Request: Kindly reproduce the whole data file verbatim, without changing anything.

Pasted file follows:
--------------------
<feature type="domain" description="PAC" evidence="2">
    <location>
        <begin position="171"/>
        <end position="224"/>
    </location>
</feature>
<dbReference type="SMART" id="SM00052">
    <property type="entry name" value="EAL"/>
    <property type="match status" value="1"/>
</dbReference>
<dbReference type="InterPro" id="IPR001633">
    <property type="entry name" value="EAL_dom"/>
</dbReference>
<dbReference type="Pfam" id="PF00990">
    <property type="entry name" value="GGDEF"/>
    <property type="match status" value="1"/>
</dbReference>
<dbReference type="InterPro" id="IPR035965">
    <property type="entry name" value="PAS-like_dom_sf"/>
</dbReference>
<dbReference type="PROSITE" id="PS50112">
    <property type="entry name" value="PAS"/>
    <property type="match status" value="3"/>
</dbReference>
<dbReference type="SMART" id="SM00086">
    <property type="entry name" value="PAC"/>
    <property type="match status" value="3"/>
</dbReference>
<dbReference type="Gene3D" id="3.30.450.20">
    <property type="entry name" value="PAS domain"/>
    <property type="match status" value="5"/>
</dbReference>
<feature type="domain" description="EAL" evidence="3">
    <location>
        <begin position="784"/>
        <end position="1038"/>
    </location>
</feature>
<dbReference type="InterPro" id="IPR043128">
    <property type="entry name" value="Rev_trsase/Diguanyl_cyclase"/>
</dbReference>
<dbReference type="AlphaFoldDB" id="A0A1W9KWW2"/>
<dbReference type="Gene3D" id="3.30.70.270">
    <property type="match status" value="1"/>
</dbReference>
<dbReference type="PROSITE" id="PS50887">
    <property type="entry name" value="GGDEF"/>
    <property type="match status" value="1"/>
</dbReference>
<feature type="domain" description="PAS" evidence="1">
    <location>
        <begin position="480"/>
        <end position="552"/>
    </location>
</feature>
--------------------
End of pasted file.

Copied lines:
<feature type="domain" description="PAC" evidence="2">
    <location>
        <begin position="171"/>
        <end position="224"/>
    </location>
</feature>
<dbReference type="SMART" id="SM00052">
    <property type="entry name" value="EAL"/>
    <property type="match status" value="1"/>
</dbReference>
<dbReference type="InterPro" id="IPR001633">
    <property type="entry name" value="EAL_dom"/>
</dbReference>
<dbReference type="Pfam" id="PF00990">
    <property type="entry name" value="GGDEF"/>
    <property type="match status" value="1"/>
</dbReference>
<dbReference type="InterPro" id="IPR035965">
    <property type="entry name" value="PAS-like_dom_sf"/>
</dbReference>
<dbReference type="PROSITE" id="PS50112">
    <property type="entry name" value="PAS"/>
    <property type="match status" value="3"/>
</dbReference>
<dbReference type="SMART" id="SM00086">
    <property type="entry name" value="PAC"/>
    <property type="match status" value="3"/>
</dbReference>
<dbReference type="Gene3D" id="3.30.450.20">
    <property type="entry name" value="PAS domain"/>
    <property type="match status" value="5"/>
</dbReference>
<feature type="domain" description="EAL" evidence="3">
    <location>
        <begin position="784"/>
        <end position="1038"/>
    </location>
</feature>
<dbReference type="InterPro" id="IPR043128">
    <property type="entry name" value="Rev_trsase/Diguanyl_cyclase"/>
</dbReference>
<dbReference type="AlphaFoldDB" id="A0A1W9KWW2"/>
<dbReference type="Gene3D" id="3.30.70.270">
    <property type="match status" value="1"/>
</dbReference>
<dbReference type="PROSITE" id="PS50887">
    <property type="entry name" value="GGDEF"/>
    <property type="match status" value="1"/>
</dbReference>
<feature type="domain" description="PAS" evidence="1">
    <location>
        <begin position="480"/>
        <end position="552"/>
    </location>
</feature>